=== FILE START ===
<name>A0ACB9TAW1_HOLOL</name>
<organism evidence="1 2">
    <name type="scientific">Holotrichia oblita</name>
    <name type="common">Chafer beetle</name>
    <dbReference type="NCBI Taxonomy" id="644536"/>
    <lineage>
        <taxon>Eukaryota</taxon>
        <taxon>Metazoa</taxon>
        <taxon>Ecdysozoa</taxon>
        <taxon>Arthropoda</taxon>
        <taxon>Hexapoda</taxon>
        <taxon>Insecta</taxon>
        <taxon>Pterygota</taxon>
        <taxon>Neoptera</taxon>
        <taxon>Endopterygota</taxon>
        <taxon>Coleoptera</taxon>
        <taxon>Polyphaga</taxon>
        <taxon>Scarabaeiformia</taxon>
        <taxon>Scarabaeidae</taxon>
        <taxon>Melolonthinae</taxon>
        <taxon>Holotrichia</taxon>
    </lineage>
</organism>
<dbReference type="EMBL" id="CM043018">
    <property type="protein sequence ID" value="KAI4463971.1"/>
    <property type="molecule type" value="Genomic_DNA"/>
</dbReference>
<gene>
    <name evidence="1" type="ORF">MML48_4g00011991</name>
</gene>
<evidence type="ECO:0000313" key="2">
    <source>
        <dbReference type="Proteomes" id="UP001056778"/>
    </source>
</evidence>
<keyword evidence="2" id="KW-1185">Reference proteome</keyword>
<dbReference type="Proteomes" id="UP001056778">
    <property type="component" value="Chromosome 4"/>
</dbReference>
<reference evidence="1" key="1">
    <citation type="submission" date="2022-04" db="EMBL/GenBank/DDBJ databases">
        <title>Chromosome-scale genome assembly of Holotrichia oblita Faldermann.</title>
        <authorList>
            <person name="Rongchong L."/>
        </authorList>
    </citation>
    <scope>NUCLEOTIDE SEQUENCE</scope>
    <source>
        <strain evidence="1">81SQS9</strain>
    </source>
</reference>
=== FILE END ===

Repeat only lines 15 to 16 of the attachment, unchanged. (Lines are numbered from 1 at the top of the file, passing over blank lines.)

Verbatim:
        <taxon>Endopterygota</taxon>
        <taxon>Coleoptera</taxon>